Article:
Frogging Liquid Silver

There comes a time in the life of every knitting project when you contemplate frogging it (this is what knitters call it when we take our needles out and rip out many rows of stitches.  It’s called frogging because we rip it, rip, it.  Get it?  Ribbit).  Perhaps it is boring.  Perhaps your original reason for making the project is no longer relevant.  Perhaps you have come to an obstacle that you don’t know how to overcome.  Perhaps you didn’t swatch or your swatch lied and the combination of yarn, needles, and pattern aren’t working together.


I’m not afraid to rip out my work and ‘lose’ the time I put into the knitting so far.  Many people try to classify themselves as either a process knitter (a person who picks projects based on the skills involved in making it) or a product knitter (a person who knits to get the finished object).  I don’t see this as an either / or proposition, but as a continuum.  I very much enjoy the process of knitting — and this includes the entire process of knitting, including swatching, purling, cables, lace, blocking, etc.  You will never hear me say I hate any component or skill in the knitting universe, because I see it all as one part of the whole that is knitting.  Even when I’m ripping out.


While I am invested in the process, I also care about the finished object.  I pick projects based on a number of criteria.  Sometimes I pick them for function.  Sometimes I pick them because I want to learn the skills that the pattern incorporates.  Sometimes I just need something mindless or quick.  Sometimes I’m trying to use up a particular yarn in my stash.  Whatever the reason I pick it, I want it to be beautiful, useful, and functional.  I want my work to exemplify craftsmanship.


My attitude towards frogging is also informed by my experience as a cake decorator.  I’ve made many beautiful cakes that people are afraid to cut.  I take the knife and hack away, obliterating many hours of work in a few moments.  In the case of cake, destruction is the only way to get to function — the primary purpose of cake is pleasure in eating.  The decorations are beautiful while they last, but should not be an obstacle to the function.  I can’t be attached to them or the primary purpose of the work will be lost.


While frogging isn’t always required to get to function in knitting, there are times when it may be necessary in order to achieve beauty, usefulness, function, and craftsmanship.  And it is just another part of knitting.  So I’m pretty Zen about the whole thing.  If it needs to be done, I’ll do it.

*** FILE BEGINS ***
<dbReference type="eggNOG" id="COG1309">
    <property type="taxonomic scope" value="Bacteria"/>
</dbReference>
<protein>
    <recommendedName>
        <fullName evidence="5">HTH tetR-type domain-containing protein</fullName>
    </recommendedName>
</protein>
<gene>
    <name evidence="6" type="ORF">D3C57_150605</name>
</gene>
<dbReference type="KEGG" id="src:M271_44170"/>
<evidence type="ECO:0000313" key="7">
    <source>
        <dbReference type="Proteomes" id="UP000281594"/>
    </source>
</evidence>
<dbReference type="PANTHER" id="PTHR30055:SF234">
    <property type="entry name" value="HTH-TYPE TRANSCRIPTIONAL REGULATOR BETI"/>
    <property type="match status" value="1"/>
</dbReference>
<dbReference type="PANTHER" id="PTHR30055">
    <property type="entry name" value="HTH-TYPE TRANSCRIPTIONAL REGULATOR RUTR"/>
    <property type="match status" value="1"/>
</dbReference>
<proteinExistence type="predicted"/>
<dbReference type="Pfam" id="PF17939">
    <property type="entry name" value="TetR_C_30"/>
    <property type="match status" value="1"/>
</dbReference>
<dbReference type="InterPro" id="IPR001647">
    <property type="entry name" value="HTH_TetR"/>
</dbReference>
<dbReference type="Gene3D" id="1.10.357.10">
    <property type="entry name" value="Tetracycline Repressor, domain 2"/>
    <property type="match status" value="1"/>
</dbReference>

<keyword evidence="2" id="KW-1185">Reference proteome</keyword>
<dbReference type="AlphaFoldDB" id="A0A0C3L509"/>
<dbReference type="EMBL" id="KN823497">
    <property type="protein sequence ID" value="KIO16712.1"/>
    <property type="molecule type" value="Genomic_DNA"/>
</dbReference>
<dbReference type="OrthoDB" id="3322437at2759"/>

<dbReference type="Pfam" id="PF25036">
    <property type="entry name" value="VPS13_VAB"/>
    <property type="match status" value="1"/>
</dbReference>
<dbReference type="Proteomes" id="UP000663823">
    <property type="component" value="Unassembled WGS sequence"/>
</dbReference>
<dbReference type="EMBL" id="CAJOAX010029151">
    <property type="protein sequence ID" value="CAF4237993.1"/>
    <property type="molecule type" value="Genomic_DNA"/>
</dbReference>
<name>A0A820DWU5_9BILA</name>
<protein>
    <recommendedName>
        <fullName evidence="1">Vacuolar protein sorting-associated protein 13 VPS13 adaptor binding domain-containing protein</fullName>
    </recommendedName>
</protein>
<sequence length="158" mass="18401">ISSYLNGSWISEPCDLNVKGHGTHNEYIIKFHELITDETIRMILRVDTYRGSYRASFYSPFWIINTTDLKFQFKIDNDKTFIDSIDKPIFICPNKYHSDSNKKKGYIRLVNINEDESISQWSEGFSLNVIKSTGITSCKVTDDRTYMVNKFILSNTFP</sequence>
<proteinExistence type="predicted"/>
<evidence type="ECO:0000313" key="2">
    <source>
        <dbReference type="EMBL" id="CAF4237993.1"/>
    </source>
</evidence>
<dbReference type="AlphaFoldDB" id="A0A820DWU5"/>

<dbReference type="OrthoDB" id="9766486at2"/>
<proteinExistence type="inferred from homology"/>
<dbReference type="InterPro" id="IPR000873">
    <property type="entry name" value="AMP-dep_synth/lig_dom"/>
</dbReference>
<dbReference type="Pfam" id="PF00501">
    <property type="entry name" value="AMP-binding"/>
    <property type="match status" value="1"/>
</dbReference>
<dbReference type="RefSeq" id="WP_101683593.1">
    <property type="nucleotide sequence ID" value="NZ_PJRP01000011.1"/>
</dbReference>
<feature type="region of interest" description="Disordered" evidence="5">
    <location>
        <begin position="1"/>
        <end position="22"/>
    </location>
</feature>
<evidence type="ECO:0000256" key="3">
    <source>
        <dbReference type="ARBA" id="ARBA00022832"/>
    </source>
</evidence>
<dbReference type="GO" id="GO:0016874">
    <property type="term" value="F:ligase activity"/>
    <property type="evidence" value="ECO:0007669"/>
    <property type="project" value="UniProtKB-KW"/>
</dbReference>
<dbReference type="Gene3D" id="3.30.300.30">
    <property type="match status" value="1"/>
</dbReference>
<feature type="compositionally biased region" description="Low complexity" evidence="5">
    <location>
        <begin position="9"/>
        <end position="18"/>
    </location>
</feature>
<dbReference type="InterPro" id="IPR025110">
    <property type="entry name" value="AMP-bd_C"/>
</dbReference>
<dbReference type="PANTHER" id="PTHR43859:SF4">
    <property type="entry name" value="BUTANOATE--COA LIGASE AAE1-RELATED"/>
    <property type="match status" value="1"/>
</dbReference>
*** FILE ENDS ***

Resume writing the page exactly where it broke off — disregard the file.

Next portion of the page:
Still, there’s no need to be rash.  When I get to the point where I’m contemplating frogging, I will set the project aside for a while.  When I come back to it, I’m no longer in a moment of frustration and I might be able to see a different way to solve the problem.  This is what I did with Liquid Silver.  I first noticed the problem with it a couple weeks ago, and wrote about it in a WIP Wednesday post.  You might recall that this project sat for several years.  The problem I noticed was that my gauge has changed in the intervening years.  You can clearly see the line between the old knitting and the new knitting.

This is not a problem that will be solved by blocking.  The only solution is to frog it and start over.  This is particularly challenging because there’s so many beads in the shawl.  Every wrong side row has 6 or 8 beads.  I estimated that the shawl has 300 to 400 beads in it already.  I didn’t want to lose the beads because I plan to cast on again.  So I came up with a solution that would be relatively quick while keeping the beads from flying everywhere — frog in a box.  And I made a video so you can see how I did it.

So it’s done.  I’ll cast it on again sometime soon.

P.S. I hope you enjoyed the frog pictures.  I love frogs, as you may have guessed from the fact that my Ravatar is always a frog.  I personally took all the pictures in this post in my own backyard.  We have lots of tree frogs around here, and during the summer they are always on our windows and sliding glass doors.  There’s something so vulnerable about their soft little bellies and I find this adorable.  I’m always trying to get good pictures.  It’s a challenge because the frogs are usually out at night so natural light isn’t available and the flash bounces off the glass that separates me from the frogs.  The pictures in this post are among the best I’ve gotten so far.


WIP Wednesday: March 25, 2015

I thought I hadn’t done much crafting in the last week, since I’ve been working with my husband on making tools for weaving.  Then I took the pictures for this post and discovered that I’d done more than I remembered!

Dishcloth Tree

I finished all the leaf-shaped dishcloths.  I thought I had woven in all the ends, but when I was assembling them for this picture, I found one end that I’d missed.  Usually woven in ends = finished for dishcloths.  However, these leaves come out a little bit concave in the center and the designer recommends blocking them.  I’m going to run them through the washer and dryer to see how they come out.  If they don’t flatten out in that process, I’ll block them properly.  Since these are part of a present, I think they are worth the extra attention!


Slytherin Houndstooth Scarf

I got quite a bit of weaving done on this scarf.  I’m just about finished with it.